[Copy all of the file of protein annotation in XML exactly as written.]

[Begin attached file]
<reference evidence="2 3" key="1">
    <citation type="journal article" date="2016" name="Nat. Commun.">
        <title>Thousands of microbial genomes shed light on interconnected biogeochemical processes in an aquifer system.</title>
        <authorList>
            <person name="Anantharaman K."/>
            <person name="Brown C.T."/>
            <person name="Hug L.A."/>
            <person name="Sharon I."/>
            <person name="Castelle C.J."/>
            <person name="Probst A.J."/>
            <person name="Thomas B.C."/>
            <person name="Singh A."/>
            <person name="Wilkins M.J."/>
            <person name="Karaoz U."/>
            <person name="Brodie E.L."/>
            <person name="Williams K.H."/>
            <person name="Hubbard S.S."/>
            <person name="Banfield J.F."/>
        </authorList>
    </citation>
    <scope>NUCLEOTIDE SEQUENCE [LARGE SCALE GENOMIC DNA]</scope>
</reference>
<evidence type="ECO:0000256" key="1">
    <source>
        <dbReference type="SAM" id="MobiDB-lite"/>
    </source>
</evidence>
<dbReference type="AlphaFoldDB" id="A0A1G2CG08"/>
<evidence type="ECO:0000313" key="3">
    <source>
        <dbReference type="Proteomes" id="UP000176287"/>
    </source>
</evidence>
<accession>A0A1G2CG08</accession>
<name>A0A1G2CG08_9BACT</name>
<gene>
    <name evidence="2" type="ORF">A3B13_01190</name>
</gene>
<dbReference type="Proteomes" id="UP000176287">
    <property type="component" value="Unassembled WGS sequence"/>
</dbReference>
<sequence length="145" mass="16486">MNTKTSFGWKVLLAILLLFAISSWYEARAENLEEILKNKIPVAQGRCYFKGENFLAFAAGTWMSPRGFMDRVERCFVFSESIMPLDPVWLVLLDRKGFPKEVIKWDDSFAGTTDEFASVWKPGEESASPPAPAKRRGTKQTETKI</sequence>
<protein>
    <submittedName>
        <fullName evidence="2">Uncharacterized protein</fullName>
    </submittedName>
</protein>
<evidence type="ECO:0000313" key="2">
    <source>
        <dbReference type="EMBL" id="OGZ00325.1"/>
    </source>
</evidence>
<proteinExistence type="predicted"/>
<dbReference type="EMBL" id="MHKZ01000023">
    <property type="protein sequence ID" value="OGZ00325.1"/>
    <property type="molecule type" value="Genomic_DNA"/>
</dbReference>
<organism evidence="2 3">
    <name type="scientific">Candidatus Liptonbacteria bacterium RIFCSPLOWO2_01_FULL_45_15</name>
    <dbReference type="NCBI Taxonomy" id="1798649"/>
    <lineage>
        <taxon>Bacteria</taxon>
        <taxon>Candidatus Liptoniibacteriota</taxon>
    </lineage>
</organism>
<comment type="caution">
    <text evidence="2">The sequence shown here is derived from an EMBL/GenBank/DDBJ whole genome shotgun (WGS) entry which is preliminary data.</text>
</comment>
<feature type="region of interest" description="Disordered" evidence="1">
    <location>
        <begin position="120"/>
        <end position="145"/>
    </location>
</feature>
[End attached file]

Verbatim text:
<reference evidence="2 3" key="1">
    <citation type="journal article" date="2016" name="Nat. Commun.">
        <title>Thousands of microbial genomes shed light on interconnected biogeochemical processes in an aquifer system.</title>
        <authorList>
            <person name="Anantharaman K."/>
            <person name="Brown C.T."/>
            <person name="Hug L.A."/>
            <person name="Sharon I."/>
            <person name="Castelle C.J."/>
            <person name="Probst A.J."/>
            <person name="Thomas B.C."/>
            <person name="Singh A."/>
            <person name="Wilkins M.J."/>
            <person name="Karaoz U."/>
            <person name="Brodie E.L."/>
            <person name="Williams K.H."/>
            <person name="Hubbard S.S."/>
            <person name="Banfield J.F."/>
        </authorList>
    </citation>
    <scope>NUCLEOTIDE SEQUENCE [LARGE SCALE GENOMIC DNA]</scope>
</reference>
<evidence type="ECO:0000256" key="1">
    <source>
        <dbReference type="SAM" id="MobiDB-lite"/>
    </source>
</evidence>
<dbReference type="AlphaFoldDB" id="A0A1G2CG08"/>
<evidence type="ECO:0000313" key="3">
    <source>
        <dbReference type="Proteomes" id="UP000176287"/>
    </source>
</evidence>
<accession>A0A1G2CG08</accession>
<name>A0A1G2CG08_9BACT</name>
<gene>
    <name evidence="2" type="ORF">A3B13_01190</name>
</gene>
<dbReference type="Proteomes" id="UP000176287">
    <property type="component" value="Unassembled WGS sequence"/>
</dbReference>
<sequence length="145" mass="16486">MNTKTSFGWKVLLAILLLFAISSWYEARAENLEEILKNKIPVAQGRCYFKGENFLAFAAGTWMSPRGFMDRVERCFVFSESIMPLDPVWLVLLDRKGFPKEVIKWDDSFAGTTDEFASVWKPGEESASPPAPAKRRGTKQTETKI</sequence>
<protein>
    <submittedName>
        <fullName evidence="2">Uncharacterized protein</fullName>
    </submittedName>
</protein>
<evidence type="ECO:0000313" key="2">
    <source>
        <dbReference type="EMBL" id="OGZ00325.1"/>
    </source>
</evidence>
<proteinExistence type="predicted"/>
<dbReference type="EMBL" id="MHKZ01000023">
    <property type="protein sequence ID" value="OGZ00325.1"/>
    <property type="molecule type" value="Genomic_DNA"/>
</dbReference>
<organism evidence="2 3">
    <name type="scientific">Candidatus Liptonbacteria bacterium RIFCSPLOWO2_01_FULL_45_15</name>
    <dbReference type="NCBI Taxonomy" id="1798649"/>
    <lineage>
        <taxon>Bacteria</taxon>
        <taxon>Candidatus Liptoniibacteriota</taxon>
    </lineage>
</organism>
<comment type="caution">
    <text evidence="2">The sequence shown here is derived from an EMBL/GenBank/DDBJ whole genome shotgun (WGS) entry which is preliminary data.</text>
</comment>
<feature type="region of interest" description="Disordered" evidence="1">
    <location>
        <begin position="120"/>
        <end position="145"/>
    </location>
</feature>